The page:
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Heck of an admission over the weekend from former Sony Pictures executive Mitch Singer, who now heads up the Digital Entertainment Content Ecosystem consortium (a.k.a. UltraViolet), regarding the future of movie and other content distribution. Speaking to the Financial Review of Australia, Singer said Hollywood’s long-standing practice of licensing movies on a territory-by-territory basis to maximize revenue may be dead within a few years, done in by the increasing availability of tools for circumventing geo-blocking measures meant to restrict the movement of content across borders.
“Ultimately [territorial] exclusivity on a global basis may just simply go away,” Singer told the paper.
That would represent a major change in how movies and other types of content have long been licensed. Movie studios, like book publishers and other rights owners, have long sold exclusive territorial distribution rights, extracting premium licensing fees from local distributors in exchange for protection from cross-border competition.
The system has been under assault for more than a decade, however, particularly for movies. The movie studios compelled CE companies to incorporate region coding into DVD players in an attempt to restrict the flow of DVDs beyond the regions for which they were licensed. “Region-free” DVD players capable of playing discs from any region quickly became available, however, and many retailers built lucrative side-businesses “modding” region-locked players to play discs from anywhere.
With the shift to streaming, the studios have attempted to sustain the old territorial exclusivity system by requiring the use of geo-blocking technology to restrict access to their content by IP address, credit-card billing addresses or similar means.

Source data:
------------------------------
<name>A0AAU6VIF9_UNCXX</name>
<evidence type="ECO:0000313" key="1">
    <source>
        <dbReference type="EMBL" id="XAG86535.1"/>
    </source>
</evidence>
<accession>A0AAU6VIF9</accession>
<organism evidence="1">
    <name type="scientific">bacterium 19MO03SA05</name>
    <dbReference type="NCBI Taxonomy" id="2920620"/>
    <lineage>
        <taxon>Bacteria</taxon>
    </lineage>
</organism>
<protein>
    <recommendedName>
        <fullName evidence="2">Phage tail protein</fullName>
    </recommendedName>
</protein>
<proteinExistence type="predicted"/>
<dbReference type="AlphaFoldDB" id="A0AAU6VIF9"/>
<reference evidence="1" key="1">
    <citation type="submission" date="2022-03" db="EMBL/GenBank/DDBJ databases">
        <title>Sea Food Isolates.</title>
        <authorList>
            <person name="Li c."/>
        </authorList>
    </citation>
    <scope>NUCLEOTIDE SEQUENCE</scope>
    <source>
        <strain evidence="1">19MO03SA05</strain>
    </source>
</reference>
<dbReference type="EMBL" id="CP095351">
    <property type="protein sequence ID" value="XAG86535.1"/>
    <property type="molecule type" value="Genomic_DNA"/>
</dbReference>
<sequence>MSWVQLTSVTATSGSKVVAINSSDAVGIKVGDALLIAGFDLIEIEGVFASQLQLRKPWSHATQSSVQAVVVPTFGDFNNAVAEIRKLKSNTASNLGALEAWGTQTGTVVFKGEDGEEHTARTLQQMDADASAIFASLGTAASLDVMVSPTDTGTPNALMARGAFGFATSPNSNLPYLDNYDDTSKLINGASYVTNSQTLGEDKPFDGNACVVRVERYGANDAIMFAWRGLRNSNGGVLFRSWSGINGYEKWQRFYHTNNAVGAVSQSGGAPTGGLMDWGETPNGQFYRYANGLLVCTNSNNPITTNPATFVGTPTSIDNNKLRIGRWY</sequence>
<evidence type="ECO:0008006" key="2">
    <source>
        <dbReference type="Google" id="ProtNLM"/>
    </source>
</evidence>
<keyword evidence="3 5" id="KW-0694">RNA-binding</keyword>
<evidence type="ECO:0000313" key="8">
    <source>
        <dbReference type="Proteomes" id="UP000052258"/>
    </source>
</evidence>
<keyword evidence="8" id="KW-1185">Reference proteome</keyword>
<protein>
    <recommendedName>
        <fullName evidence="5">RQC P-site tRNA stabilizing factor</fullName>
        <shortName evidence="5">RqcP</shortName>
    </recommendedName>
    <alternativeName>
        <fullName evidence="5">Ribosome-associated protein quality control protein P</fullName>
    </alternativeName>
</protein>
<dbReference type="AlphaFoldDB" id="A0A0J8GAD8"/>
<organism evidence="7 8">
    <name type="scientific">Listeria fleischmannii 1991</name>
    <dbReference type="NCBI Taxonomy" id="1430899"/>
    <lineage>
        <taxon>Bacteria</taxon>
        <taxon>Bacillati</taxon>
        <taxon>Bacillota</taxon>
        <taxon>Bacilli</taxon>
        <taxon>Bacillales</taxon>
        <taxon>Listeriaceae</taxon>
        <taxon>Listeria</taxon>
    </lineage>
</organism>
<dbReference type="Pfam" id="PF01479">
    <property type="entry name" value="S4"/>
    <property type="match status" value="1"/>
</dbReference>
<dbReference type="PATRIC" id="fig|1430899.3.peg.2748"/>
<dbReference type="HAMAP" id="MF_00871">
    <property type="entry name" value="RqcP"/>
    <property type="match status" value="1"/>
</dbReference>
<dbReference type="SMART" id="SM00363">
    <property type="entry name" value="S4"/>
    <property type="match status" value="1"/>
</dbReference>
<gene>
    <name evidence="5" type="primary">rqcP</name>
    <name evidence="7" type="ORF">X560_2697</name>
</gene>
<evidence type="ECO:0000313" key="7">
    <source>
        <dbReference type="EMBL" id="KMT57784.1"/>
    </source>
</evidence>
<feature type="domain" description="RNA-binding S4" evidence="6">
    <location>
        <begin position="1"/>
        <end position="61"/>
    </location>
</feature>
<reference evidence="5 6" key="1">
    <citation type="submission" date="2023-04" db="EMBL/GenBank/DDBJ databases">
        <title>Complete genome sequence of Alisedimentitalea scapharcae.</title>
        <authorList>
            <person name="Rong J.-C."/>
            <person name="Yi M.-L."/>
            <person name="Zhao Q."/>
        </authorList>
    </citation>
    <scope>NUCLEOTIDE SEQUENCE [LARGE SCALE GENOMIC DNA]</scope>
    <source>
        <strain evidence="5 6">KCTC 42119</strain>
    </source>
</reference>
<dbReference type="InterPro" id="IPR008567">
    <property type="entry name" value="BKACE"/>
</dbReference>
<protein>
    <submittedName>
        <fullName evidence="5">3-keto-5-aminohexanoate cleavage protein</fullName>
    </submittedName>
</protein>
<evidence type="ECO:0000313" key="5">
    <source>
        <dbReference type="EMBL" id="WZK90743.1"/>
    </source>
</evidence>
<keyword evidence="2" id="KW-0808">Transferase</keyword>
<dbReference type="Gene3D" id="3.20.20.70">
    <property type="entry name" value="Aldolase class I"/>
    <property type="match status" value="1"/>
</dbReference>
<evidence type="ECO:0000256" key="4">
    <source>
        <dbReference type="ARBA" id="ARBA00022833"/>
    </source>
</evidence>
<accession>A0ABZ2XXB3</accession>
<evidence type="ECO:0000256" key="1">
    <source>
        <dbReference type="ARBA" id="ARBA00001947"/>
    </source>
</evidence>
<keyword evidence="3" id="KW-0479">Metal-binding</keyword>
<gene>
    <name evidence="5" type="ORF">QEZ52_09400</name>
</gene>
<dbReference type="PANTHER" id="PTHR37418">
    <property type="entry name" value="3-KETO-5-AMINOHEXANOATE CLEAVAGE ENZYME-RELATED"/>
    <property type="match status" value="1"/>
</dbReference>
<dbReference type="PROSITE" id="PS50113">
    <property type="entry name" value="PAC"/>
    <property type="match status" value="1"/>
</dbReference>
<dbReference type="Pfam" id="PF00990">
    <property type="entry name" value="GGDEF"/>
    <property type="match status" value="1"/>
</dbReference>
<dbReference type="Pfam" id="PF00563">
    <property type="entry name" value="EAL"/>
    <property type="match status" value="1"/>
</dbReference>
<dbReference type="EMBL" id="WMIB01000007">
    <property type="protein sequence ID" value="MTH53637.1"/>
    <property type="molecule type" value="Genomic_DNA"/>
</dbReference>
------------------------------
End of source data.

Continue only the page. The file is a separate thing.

Those efforts have become a hot topic of debate in Australia, however, where Singer was speaking. Last year, the Australian government moved to prohibit the use of geo-blocking measures on downloadable computer software after finding that Apple, Adobe, Microsoft and other major publishers were using it to artificially inflate prices on software sold in Australia.
Many Australians also use widely available circumvention tools — many of them openly advertised — to access Netflix, even though the service is not legally available there. Netflix officials admit to having roughly 100,000 “subscribers” in Australia, although other estimates put the number at twice that.
Whatever the real number, it’s large enough it has disrupted plans by News Corp.-owned Foxtel to launch a competing service and caused headaches for Quickflix, a local streaming service launched in 2011. Singer told the Financial Review there are additional steps Netflix could take to tighten up on access from Australia but he doesn’t think they would make much difference in the long term.
“It’s going to be very difficult to enforce,” he said. “There may be other things we can do, but that’s something that looks like it will be disrupted in the next two to four years.”
The issue hasn’t received as much attention in the U.S., in part because most American content is released here first anyway. But last year, the Supreme Court sent a shiver through the book publishing world with its ruling in Kirtsaeng v. John Wiley & Sons that books from U.S. publishers purchased outside the U.S., often at a fraction of the domestic price, could legally be brought back to the U.S. for resale. In principle, the same would apply to DVDs, Blu-rays, CDs and all other forms of packaged media.
Though the ruling does not apply to digital content, it knocked an important legal pillar out from under the wider system of selling exclusive territorial licenses.
Nothing Singer said his interview was news to anyone who has been paying attention for the past few years. But he probably wouldn’t have said it a few months ago, when he was still at Sony Pictures and invested in the old system. The fact that he’s saying now simply indicates the folks who still run the studios know the jig is up, even if they can’t say it out loud.